[This essay was published on Brevity Blog, June 6, 2022.]
A couple of weeks ago, within twenty-four hours, both Stephen King and my mom told me I needed an office for writing. I decided if Mom and Mr. King agreed about something, I needed to listen.
Of course, Mr. King was talking to me from the pages of his book On Writing. He advised me (okay, he was talking to all writers) to have a space of my own with a door that closes. He wrote Carrie and Salem’s Lot in the laundry room of a trailer, but there was a door that closed. He never mentions if he ever threw a load of dirty clothes in the washer. I would have washed and dried clothes and written between the cycles.
Then Mom called. I felt too blue to just put a smile in my voice and chitchat about weather and family and the latest movie she had seen. Spurred on by Mr. King urging me to have an office with a door and frustrated by the traffic patterns in my writing space, I was weepy about not having a quiet place of my own to write.
My office space in the living room had worked if I was home alone, but my amygdala had begun to associate it with interruption and chaos. The living room is a thoroughfare from one side of the house to the other. When my husband is home, he likes to stop off and chat as he motors through. My grandkids also play in the living room three days a week. They inhabit the space with toys and voices and nonstop movement. While playing, they chatter with delight and argue with rancor, all of it mall-level noise. So, it didn’t matter if my husband and grandkids weren’t in the house when I tried to write because my brain would anticipate interruption and commotion anyway, leaving me frazzled. Logically, I understood why I was antsy, but it’s not easy to calm down a fired-up amygdala.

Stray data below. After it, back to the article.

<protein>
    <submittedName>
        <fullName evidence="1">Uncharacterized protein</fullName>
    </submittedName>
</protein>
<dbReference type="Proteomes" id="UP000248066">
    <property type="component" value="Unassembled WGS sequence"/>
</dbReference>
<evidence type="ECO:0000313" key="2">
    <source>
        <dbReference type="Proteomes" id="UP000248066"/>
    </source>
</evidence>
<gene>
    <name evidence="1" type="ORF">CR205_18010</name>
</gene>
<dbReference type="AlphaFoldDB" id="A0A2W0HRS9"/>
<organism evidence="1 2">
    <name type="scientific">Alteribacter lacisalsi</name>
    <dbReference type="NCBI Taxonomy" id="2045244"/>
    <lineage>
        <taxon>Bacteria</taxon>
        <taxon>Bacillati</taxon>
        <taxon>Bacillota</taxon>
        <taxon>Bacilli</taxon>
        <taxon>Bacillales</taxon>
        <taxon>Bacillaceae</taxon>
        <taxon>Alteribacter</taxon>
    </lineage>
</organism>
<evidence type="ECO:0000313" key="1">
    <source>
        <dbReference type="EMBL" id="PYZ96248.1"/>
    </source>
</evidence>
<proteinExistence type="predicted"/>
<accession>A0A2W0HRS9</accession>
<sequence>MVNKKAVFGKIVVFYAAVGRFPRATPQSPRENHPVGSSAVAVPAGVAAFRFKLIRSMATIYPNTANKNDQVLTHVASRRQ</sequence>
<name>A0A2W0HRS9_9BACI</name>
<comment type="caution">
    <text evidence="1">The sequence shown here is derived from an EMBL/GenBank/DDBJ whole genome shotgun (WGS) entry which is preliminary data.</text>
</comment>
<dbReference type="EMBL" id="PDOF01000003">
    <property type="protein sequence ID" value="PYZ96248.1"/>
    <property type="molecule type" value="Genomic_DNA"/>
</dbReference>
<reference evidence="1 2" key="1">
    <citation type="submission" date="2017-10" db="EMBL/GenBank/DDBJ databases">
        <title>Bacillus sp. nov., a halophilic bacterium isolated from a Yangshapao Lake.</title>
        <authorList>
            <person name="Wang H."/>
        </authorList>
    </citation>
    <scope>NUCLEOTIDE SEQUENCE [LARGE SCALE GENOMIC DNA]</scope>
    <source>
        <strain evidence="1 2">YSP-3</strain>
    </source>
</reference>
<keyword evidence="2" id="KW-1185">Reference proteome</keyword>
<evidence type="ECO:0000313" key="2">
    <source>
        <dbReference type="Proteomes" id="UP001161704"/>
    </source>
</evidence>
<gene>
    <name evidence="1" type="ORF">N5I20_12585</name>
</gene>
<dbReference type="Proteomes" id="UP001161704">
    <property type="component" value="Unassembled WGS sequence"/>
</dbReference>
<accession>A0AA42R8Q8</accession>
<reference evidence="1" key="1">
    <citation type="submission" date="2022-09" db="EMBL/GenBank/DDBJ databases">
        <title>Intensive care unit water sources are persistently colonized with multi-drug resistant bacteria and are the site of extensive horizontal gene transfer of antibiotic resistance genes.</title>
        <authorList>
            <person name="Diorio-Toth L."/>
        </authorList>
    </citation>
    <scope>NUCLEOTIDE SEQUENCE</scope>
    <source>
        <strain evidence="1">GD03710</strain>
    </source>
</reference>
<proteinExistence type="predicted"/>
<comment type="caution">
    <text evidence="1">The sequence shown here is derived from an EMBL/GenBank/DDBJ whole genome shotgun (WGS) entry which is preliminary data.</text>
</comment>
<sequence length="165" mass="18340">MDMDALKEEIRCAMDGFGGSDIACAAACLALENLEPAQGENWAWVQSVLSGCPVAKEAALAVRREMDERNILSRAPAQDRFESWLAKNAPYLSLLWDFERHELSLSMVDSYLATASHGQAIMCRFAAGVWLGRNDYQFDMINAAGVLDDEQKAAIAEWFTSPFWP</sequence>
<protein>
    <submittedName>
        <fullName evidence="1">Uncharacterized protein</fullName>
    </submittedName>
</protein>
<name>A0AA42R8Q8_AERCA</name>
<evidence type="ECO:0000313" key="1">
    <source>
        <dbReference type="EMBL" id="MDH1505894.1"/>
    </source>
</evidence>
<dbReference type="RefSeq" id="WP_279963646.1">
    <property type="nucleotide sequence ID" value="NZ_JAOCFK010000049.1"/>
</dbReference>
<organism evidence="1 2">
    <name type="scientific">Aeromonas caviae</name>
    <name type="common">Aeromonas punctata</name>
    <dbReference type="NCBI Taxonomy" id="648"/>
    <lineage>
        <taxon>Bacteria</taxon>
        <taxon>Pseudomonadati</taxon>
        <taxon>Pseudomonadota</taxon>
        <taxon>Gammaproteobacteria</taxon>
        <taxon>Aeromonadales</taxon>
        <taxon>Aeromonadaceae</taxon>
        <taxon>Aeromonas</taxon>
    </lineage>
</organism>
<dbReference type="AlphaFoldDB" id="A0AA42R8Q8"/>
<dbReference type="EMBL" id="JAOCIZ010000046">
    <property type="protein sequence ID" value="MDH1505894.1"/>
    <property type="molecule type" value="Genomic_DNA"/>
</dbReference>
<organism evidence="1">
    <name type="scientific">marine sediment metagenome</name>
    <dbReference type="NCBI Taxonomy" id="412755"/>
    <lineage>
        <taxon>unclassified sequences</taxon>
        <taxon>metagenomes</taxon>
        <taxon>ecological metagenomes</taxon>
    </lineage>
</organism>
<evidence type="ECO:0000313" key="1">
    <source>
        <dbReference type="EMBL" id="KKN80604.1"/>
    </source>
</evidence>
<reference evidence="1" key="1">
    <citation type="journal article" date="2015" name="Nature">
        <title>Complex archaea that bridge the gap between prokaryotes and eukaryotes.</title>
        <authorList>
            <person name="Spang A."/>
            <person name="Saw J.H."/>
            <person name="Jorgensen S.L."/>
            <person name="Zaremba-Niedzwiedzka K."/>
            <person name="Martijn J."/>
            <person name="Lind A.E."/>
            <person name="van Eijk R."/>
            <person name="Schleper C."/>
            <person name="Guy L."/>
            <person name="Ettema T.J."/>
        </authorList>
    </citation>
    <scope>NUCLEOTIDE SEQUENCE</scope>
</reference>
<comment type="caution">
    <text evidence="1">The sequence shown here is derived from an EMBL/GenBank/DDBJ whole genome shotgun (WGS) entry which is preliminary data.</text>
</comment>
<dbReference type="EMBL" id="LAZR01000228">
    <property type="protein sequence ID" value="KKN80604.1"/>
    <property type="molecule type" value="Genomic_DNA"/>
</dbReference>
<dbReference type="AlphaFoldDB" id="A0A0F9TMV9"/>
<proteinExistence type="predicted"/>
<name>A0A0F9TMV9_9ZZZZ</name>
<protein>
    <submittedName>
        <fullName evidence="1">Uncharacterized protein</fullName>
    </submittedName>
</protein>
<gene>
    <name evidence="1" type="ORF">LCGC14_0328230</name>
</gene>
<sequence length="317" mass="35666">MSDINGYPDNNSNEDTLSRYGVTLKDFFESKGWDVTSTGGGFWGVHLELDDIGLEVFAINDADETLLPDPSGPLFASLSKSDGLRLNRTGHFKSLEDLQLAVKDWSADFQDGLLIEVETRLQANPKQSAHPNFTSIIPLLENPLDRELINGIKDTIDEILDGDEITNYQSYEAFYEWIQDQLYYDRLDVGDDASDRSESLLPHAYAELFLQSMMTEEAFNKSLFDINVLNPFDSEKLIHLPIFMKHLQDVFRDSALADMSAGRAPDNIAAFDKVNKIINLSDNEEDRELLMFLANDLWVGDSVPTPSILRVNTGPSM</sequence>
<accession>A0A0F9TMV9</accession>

Mom suggested I turn the spare bedroom, tucked at the front side of the house, into an office with a pullout couch. “You can take a nap on the couch when you’re tired, and you can use it as a bed when the grandkids sleep over.” I wondered what Mr. King would say about napping in one’s writing office.
I rejected the pullout couch solution, but Mr. King’s and Mom’s advice started me thinking. Over the next several days, I wandered in and out of my two spare bedrooms with a tape measure, sizing up the dimensions of the rooms and the furniture, arriving at a solution. I swapped a desk and dresser and bought a bookcase. For the first few days, I would wander into my new space and stare at it with wonder and love, the way I looked at my children when they were newborns.
It’s not a whole office, but I like it that way. It’s a little cramped, but when I sit at my desk, it feels like a hug, and in a pinch, the bed right behind me serves as a table. Mr. King says a writing office should probably be humble, so my space measures up. I can shut the door, so I’m not interrupted. And when the grandkids visit, they aren’t allowed to play in my room.
My amygdala does yoga. I breathe and write.